Factors May Predict Pain After Shingles

Age, Sex, Other Indictors May Affect Risk of Post-Shingles Pain

From the WebMD Archives

May 10, 2004 -- A set of indicators may help doctors predict which people will suffer prolonged pain after a bout of shingles, according to a new study.

Shingles is an infection caused by the varicella-zoster virus, the virus that causes chickenpox. It is one of the most common neurological diseases and affects about half a million Americans each year. The condition causes a rash that appears as a band on one side of the body and moderate to severe pain that usually lasts three to five weeks. Shingles is triggered by a reactivation of the virus that has been dormant in someone who has had chickenpox.

In about a quarter of shingles cases, the pain persists for more than four months after the rash develops. This condition is known as postherpetic neuralgia, or PHN.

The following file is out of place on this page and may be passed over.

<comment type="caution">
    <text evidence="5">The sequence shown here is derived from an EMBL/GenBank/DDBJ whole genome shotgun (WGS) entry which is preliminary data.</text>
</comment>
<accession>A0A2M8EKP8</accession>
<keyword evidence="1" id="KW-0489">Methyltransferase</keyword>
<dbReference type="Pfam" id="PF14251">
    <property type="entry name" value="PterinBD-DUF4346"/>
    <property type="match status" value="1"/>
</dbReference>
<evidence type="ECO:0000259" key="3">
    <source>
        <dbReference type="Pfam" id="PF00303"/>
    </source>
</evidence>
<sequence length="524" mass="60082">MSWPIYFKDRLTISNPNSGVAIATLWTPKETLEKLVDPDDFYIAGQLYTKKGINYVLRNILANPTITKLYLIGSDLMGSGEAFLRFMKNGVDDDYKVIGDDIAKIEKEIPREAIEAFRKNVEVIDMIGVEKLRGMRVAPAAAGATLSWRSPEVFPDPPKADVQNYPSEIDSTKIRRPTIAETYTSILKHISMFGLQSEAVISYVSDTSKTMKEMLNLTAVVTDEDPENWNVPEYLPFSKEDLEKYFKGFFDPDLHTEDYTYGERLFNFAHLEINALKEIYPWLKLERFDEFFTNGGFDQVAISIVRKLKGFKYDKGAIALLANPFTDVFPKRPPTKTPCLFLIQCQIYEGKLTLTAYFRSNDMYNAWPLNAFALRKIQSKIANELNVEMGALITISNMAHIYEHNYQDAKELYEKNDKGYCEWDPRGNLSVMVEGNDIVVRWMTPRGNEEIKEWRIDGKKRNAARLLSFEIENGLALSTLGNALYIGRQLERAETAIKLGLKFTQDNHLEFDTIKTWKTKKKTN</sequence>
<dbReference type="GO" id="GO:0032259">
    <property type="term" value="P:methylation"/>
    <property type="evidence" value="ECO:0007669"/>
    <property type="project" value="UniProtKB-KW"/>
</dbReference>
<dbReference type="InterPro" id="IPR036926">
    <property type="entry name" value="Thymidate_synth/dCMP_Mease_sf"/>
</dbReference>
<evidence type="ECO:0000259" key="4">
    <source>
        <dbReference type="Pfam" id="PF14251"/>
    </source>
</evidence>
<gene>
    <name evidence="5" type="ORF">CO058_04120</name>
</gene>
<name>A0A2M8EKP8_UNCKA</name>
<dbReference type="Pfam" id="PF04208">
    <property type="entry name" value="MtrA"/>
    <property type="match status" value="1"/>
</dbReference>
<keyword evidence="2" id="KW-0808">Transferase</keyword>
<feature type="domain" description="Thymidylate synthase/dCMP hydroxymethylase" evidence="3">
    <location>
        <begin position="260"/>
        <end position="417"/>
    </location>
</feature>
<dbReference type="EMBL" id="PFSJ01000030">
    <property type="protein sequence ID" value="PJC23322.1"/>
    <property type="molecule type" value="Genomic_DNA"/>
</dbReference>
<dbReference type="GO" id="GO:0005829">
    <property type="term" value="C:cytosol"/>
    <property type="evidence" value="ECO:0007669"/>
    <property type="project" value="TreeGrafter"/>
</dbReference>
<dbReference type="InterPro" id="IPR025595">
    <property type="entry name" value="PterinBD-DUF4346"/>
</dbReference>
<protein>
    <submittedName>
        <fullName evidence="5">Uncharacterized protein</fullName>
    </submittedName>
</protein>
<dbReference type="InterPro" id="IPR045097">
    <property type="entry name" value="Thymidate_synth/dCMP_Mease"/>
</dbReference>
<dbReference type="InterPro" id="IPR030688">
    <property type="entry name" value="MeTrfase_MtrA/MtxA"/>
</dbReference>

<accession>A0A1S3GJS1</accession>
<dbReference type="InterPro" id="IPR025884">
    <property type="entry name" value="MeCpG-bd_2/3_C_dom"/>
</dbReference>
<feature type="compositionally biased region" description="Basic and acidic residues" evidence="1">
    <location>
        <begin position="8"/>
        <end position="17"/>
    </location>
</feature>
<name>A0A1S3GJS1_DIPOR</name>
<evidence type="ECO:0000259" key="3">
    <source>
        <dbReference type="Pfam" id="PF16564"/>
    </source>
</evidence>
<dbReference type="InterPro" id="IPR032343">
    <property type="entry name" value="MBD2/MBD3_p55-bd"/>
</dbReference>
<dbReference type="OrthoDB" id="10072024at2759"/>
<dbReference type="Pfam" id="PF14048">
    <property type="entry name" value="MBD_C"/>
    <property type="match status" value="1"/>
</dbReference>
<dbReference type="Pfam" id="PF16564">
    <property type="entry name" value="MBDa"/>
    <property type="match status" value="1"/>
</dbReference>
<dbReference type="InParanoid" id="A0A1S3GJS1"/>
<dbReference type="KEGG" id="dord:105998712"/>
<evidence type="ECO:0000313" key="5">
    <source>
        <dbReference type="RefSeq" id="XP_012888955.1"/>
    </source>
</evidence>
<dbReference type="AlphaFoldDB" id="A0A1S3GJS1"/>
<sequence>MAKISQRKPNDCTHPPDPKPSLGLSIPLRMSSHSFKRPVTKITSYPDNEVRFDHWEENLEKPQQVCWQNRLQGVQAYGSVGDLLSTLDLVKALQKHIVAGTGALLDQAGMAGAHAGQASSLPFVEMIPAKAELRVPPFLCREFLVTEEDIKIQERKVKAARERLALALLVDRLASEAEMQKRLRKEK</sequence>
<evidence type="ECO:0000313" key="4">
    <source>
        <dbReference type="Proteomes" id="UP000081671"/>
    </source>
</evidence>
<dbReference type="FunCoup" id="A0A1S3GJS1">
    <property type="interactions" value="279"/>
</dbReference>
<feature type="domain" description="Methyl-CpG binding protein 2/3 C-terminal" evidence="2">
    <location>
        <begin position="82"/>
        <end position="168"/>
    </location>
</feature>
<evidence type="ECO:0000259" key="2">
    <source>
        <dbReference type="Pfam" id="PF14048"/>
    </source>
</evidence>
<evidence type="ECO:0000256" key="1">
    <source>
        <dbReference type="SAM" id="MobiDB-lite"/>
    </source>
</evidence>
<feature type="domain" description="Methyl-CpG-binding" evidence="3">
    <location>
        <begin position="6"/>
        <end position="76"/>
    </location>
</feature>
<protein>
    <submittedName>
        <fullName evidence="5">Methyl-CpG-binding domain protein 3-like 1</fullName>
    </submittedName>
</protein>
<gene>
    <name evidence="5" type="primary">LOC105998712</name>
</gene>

Until now, older age was the only known risk factor linked to PHN among people with shingles.

But this study, published in the May 11 issue of Neurology, suggests that several other factors may also affect the risk of developing PHN and may help doctors identify which patients would need preventive treatments.

Post-Shingles Pain Predictors

In the study, researchers examined data from 965 shingles patients who participated in two separate clinical trials of an antiviral drug.

Researchers found several criteria emerged as significant risk factors for PHN:

  • Older age
  • Female sex

  • Presence of symptoms before the rash appeared

  • Severe pain during initial stages of the illness

  • Severe rash

  • Larger extent of rash

The results suggest that these risk factors may reflect different mechanisms that each contribute to the development of chronic post-shingles pain.

"In future research, it will be important to examine whether additional risk factors, such as sensory thresholds or psychological distress, and various methods of weighting risk factors can increase the accuracy of this prediction," write researcher Beth F. Jung, EdD, MD, MPH, of the University of Rochester School of Medicine and Dentistry, and colleagues.

WebMD Health News Reviewed by Brunilda Nazario, MD on May 10, 2004

Sources

SOURCES: Jung, B. Neurology, May 11, 2004; vol 62: pp 1545-1551. News release, American Academy of Neurology.

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